Is “in person” speech therapy safe for my child?

Covid 19 has still really made a giant mess of things. Hopefully we are all on the tail end of this horrible pandemic.  It has changed the way we do many things. This also happens to be the case with the way we provide speech therapy.

Traditional speech therapy ( in the private setting) consisted of having the child, with the therapist, in a private room, while their goals were targeted ( articulation difficulties, language impairments, fluency disorders, problems eating and drinking, etc…). The parent would usually come into the room at the the end of the session; the therapist would go over the highlights, assign homework, and the parent and child would leave and go on their merry way.

This is sadly not the case any longer.

If you are having reservations about  starting or resuming “in person” therapy – ask your speech provider if there are any special protocols they are following. For example, are the staff being monitored with temperate checks at the start of their shift? Is the office area being wiped down between sessions to minimize the risk of spreading the virus? What types of masks are being worn by the therapist ( see through so their mouth can be seen)? Am I able to sit in on the session with my child? How effective will therapy be if there needs to be social distancing ? Have the staff been vaccinated?

Many places have different  protocols they are following to help end this virus.

If you are concerned that “in person” therapy may not be the best for and your child, tele-therapy is still an option. In some cases, teletherapy can still be an excellent alterative until you feel safe to resume therapy.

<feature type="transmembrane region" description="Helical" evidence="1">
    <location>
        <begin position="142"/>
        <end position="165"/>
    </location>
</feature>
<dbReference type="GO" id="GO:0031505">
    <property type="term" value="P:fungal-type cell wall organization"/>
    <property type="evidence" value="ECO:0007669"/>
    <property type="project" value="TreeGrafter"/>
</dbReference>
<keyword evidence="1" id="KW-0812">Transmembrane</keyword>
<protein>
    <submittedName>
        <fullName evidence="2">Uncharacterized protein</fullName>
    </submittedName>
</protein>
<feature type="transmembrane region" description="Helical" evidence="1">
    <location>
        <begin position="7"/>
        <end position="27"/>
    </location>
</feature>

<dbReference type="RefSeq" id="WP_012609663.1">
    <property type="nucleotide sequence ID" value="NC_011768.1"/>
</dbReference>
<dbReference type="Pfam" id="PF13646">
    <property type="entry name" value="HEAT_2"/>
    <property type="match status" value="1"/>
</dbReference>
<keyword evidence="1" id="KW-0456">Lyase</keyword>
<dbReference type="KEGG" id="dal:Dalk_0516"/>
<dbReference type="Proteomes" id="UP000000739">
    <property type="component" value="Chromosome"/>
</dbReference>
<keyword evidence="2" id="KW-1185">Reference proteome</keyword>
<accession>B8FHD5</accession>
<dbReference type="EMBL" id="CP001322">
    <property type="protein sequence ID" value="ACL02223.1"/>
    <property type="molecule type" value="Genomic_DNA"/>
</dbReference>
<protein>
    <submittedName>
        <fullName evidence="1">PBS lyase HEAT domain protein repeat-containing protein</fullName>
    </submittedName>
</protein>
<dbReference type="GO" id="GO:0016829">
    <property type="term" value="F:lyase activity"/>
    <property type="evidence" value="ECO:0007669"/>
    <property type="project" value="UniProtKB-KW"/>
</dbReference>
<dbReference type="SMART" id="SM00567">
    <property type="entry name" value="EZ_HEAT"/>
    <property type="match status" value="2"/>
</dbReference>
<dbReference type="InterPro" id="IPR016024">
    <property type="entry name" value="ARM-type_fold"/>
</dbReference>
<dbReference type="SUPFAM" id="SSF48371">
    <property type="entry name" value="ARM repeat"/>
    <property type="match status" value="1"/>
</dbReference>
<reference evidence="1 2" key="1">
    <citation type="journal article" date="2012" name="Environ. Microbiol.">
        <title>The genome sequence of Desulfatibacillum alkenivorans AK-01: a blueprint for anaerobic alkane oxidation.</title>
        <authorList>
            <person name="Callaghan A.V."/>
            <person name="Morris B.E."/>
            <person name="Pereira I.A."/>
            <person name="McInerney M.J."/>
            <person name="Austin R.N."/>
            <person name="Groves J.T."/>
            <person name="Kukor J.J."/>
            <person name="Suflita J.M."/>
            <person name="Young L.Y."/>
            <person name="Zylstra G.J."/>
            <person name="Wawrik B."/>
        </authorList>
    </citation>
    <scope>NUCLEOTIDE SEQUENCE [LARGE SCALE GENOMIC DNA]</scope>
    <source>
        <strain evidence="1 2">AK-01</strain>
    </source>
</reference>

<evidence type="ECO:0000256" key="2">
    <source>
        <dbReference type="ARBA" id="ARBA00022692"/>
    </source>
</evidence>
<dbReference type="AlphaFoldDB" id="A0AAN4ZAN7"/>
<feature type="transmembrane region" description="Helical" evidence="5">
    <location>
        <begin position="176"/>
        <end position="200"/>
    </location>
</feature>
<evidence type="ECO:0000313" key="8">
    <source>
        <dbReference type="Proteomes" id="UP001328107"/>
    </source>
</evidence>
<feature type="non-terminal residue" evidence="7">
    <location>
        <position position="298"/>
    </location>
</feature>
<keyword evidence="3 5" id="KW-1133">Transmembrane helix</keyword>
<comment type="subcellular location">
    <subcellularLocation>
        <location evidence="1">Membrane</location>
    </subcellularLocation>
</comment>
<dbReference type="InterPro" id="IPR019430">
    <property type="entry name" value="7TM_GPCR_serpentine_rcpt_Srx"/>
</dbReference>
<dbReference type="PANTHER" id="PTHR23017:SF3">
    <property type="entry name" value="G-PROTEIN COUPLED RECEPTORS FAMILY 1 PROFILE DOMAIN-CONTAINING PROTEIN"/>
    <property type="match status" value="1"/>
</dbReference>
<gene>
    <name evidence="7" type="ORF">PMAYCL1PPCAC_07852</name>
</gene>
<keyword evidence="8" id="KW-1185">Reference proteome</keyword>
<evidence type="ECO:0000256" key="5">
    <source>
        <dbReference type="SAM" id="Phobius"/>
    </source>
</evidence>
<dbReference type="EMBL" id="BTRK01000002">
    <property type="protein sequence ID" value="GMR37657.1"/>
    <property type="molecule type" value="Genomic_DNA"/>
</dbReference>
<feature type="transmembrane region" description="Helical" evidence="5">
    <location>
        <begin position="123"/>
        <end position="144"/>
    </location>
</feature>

“But how can that be????? Surely you are joking ????” ( we hear this a lot). If the child is young and cannot sit for a 30 minute session ( many older kids even have problems with this), consulting with the parent as to what to do is vital in helping with therapy. For example, if your son has a problem producing a certain sound, we can show YOU placement activities to help alleviate the issue. This way during the day if you son tries to “food” and says “dood”, you can say “Remember what Miss Jessica said, bite your lip and say /fff/” etc… And you can make the change yourself- in real time – rather than waiting for your next speech appointment. Once you are able to use the techniques we show you, this can significantly lead to less dependence on speech therapy appointments over the long term.

Tele-therapy may not work for everyone – some children may not actually benefit the most from it. However, it is ( in our opinion) worth giving it a shot, especially if the alternative is limited or no speech therapy, or therapy with so many distractions, your child isn’t getting the most out of it.

Here at Speech Therapy For All, we continue to follow CDC guidelines for social distancing, temperature checks for both clients and staff, therapists wearing masks, and sanitizing between sessions. We also offer hybrid models ( one session via teletherapy- one session in person) if needed.

Bottom line – if you don’t feel safe at the moment bringing your child in – follow your intuition. Call and speak to a manager/owner about your concerns and make sure starting/returning to therapy is right for you.

 

We hope to see you soon – stay safe!

 

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